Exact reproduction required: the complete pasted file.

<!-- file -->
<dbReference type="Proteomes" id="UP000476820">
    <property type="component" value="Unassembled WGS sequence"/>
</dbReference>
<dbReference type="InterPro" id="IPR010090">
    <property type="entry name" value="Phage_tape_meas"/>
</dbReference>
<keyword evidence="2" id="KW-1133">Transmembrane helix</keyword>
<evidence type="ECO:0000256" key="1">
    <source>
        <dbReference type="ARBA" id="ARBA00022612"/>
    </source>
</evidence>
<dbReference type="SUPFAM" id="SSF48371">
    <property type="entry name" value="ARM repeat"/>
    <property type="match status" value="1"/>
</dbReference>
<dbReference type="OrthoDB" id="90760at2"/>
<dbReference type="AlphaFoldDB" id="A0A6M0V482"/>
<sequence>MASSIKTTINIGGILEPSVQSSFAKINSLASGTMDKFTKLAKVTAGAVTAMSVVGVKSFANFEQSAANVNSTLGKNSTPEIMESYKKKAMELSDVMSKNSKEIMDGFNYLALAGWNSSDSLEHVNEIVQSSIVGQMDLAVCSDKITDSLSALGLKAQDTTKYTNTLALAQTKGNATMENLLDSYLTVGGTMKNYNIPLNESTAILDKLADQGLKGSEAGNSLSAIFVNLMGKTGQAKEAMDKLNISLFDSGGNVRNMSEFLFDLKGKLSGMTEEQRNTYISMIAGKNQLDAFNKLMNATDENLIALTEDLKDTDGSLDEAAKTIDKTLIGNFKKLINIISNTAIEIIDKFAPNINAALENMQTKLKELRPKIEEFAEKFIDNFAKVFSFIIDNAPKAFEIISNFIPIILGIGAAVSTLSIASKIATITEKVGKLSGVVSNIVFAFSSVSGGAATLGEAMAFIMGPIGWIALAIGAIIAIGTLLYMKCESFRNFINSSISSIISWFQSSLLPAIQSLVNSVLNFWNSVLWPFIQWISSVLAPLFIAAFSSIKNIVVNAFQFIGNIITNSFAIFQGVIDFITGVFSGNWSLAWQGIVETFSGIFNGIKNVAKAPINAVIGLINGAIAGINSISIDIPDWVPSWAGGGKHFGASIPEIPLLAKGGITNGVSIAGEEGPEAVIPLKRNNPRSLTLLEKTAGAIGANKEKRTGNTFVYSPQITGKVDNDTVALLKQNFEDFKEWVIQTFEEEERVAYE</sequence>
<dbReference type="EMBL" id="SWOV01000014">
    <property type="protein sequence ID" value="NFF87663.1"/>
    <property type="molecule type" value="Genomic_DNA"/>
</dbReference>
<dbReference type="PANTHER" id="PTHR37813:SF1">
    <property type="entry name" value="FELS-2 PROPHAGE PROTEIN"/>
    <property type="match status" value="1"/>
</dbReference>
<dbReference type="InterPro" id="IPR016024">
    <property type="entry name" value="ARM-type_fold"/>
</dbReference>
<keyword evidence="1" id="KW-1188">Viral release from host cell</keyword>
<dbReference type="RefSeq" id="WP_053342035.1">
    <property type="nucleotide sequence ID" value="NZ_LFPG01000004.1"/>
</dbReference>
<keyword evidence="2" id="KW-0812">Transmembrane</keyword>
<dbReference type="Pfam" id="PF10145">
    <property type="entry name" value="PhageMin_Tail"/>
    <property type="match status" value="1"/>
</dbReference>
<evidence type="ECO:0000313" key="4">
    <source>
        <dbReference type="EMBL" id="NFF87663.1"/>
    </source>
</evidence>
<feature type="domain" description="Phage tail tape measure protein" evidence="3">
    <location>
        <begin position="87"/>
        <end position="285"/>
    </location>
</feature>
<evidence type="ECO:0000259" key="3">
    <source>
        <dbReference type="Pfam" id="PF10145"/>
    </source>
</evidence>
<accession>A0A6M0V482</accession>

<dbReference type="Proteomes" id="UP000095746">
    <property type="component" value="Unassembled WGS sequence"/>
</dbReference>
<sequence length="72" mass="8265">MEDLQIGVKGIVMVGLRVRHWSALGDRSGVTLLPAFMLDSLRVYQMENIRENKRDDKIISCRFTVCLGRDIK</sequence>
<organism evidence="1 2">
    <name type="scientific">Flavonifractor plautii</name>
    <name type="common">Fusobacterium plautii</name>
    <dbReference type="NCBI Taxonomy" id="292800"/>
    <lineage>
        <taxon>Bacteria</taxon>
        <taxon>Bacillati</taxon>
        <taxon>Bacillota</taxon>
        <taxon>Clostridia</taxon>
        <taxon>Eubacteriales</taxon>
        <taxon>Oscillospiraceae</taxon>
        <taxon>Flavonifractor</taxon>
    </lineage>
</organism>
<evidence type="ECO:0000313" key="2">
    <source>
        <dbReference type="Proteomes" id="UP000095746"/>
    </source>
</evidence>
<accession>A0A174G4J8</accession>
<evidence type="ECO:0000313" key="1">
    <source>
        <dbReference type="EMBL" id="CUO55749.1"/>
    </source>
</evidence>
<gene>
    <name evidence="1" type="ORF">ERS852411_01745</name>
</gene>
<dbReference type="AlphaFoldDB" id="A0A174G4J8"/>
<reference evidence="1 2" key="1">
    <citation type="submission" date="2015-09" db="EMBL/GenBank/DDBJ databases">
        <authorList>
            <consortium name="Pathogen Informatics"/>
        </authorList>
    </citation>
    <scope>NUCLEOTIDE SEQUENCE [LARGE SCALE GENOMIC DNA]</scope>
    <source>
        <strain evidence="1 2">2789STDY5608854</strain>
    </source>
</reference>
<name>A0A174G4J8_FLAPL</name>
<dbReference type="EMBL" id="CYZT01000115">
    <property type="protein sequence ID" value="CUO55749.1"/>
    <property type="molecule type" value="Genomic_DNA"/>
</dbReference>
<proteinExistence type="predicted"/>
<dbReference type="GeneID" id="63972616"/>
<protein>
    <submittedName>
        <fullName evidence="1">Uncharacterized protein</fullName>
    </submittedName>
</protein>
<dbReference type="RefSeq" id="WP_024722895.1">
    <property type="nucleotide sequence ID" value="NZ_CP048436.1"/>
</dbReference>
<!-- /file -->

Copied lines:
<dbReference type="Proteomes" id="UP000476820">
    <property type="component" value="Unassembled WGS sequence"/>
</dbReference>
<dbReference type="InterPro" id="IPR010090">
    <property type="entry name" value="Phage_tape_meas"/>
</dbReference>
<keyword evidence="2" id="KW-1133">Transmembrane helix</keyword>
<evidence type="ECO:0000256" key="1">
    <source>
        <dbReference type="ARBA" id="ARBA00022612"/>
    </source>
</evidence>
<dbReference type="SUPFAM" id="SSF48371">
    <property type="entry name" value="ARM repeat"/>
    <property type="match status" value="1"/>
</dbReference>
<dbReference type="OrthoDB" id="90760at2"/>
<dbReference type="AlphaFoldDB" id="A0A6M0V482"/>
<sequence>MASSIKTTINIGGILEPSVQSSFAKINSLASGTMDKFTKLAKVTAGAVTAMSVVGVKSFANFEQSAANVNSTLGKNSTPEIMESYKKKAMELSDVMSKNSKEIMDGFNYLALAGWNSSDSLEHVNEIVQSSIVGQMDLAVCSDKITDSLSALGLKAQDTTKYTNTLALAQTKGNATMENLLDSYLTVGGTMKNYNIPLNESTAILDKLADQGLKGSEAGNSLSAIFVNLMGKTGQAKEAMDKLNISLFDSGGNVRNMSEFLFDLKGKLSGMTEEQRNTYISMIAGKNQLDAFNKLMNATDENLIALTEDLKDTDGSLDEAAKTIDKTLIGNFKKLINIISNTAIEIIDKFAPNINAALENMQTKLKELRPKIEEFAEKFIDNFAKVFSFIIDNAPKAFEIISNFIPIILGIGAAVSTLSIASKIATITEKVGKLSGVVSNIVFAFSSVSGGAATLGEAMAFIMGPIGWIALAIGAIIAIGTLLYMKCESFRNFINSSISSIISWFQSSLLPAIQSLVNSVLNFWNSVLWPFIQWISSVLAPLFIAAFSSIKNIVVNAFQFIGNIITNSFAIFQGVIDFITGVFSGNWSLAWQGIVETFSGIFNGIKNVAKAPINAVIGLINGAIAGINSISIDIPDWVPSWAGGGKHFGASIPEIPLLAKGGITNGVSIAGEEGPEAVIPLKRNNPRSLTLLEKTAGAIGANKEKRTGNTFVYSPQITGKVDNDTVALLKQNFEDFKEWVIQTFEEEERVAYE</sequence>
<dbReference type="EMBL" id="SWOV01000014">
    <property type="protein sequence ID" value="NFF87663.1"/>
    <property type="molecule type" value="Genomic_DNA"/>
</dbReference>
<dbReference type="PANTHER" id="PTHR37813:SF1">
    <property type="entry name" value="FELS-2 PROPHAGE PROTEIN"/>
    <property type="match status" value="1"/>
</dbReference>
<dbReference type="InterPro" id="IPR016024">
    <property type="entry name" value="ARM-type_fold"/>
</dbReference>
<keyword evidence="1" id="KW-1188">Viral release from host cell</keyword>
<dbReference type="RefSeq" id="WP_053342035.1">
    <property type="nucleotide sequence ID" value="NZ_LFPG01000004.1"/>
</dbReference>
<keyword evidence="2" id="KW-0812">Transmembrane</keyword>
<dbReference type="Pfam" id="PF10145">
    <property type="entry name" value="PhageMin_Tail"/>
    <property type="match status" value="1"/>
</dbReference>
<evidence type="ECO:0000313" key="4">
    <source>
        <dbReference type="EMBL" id="NFF87663.1"/>
    </source>
</evidence>
<feature type="domain" description="Phage tail tape measure protein" evidence="3">
    <location>
        <begin position="87"/>
        <end position="285"/>
    </location>
</feature>
<evidence type="ECO:0000259" key="3">
    <source>
        <dbReference type="Pfam" id="PF10145"/>
    </source>
</evidence>
<accession>A0A6M0V482</accession>

<dbReference type="Proteomes" id="UP000095746">
    <property type="component" value="Unassembled WGS sequence"/>
</dbReference>
<sequence length="72" mass="8265">MEDLQIGVKGIVMVGLRVRHWSALGDRSGVTLLPAFMLDSLRVYQMENIRENKRDDKIISCRFTVCLGRDIK</sequence>
<organism evidence="1 2">
    <name type="scientific">Flavonifractor plautii</name>
    <name type="common">Fusobacterium plautii</name>
    <dbReference type="NCBI Taxonomy" id="292800"/>
    <lineage>
        <taxon>Bacteria</taxon>
        <taxon>Bacillati</taxon>
        <taxon>Bacillota</taxon>
        <taxon>Clostridia</taxon>
        <taxon>Eubacteriales</taxon>
        <taxon>Oscillospiraceae</taxon>
        <taxon>Flavonifractor</taxon>
    </lineage>
</organism>
<evidence type="ECO:0000313" key="2">
    <source>
        <dbReference type="Proteomes" id="UP000095746"/>
    </source>
</evidence>
<accession>A0A174G4J8</accession>
<evidence type="ECO:0000313" key="1">
    <source>
        <dbReference type="EMBL" id="CUO55749.1"/>
    </source>
</evidence>
<gene>
    <name evidence="1" type="ORF">ERS852411_01745</name>
</gene>
<dbReference type="AlphaFoldDB" id="A0A174G4J8"/>
<reference evidence="1 2" key="1">
    <citation type="submission" date="2015-09" db="EMBL/GenBank/DDBJ databases">
        <authorList>
            <consortium name="Pathogen Informatics"/>
        </authorList>
    </citation>
    <scope>NUCLEOTIDE SEQUENCE [LARGE SCALE GENOMIC DNA]</scope>
    <source>
        <strain evidence="1 2">2789STDY5608854</strain>
    </source>
</reference>
<name>A0A174G4J8_FLAPL</name>
<dbReference type="EMBL" id="CYZT01000115">
    <property type="protein sequence ID" value="CUO55749.1"/>
    <property type="molecule type" value="Genomic_DNA"/>
</dbReference>
<proteinExistence type="predicted"/>
<dbReference type="GeneID" id="63972616"/>
<protein>
    <submittedName>
        <fullName evidence="1">Uncharacterized protein</fullName>
    </submittedName>
</protein>
<dbReference type="RefSeq" id="WP_024722895.1">
    <property type="nucleotide sequence ID" value="NZ_CP048436.1"/>
</dbReference>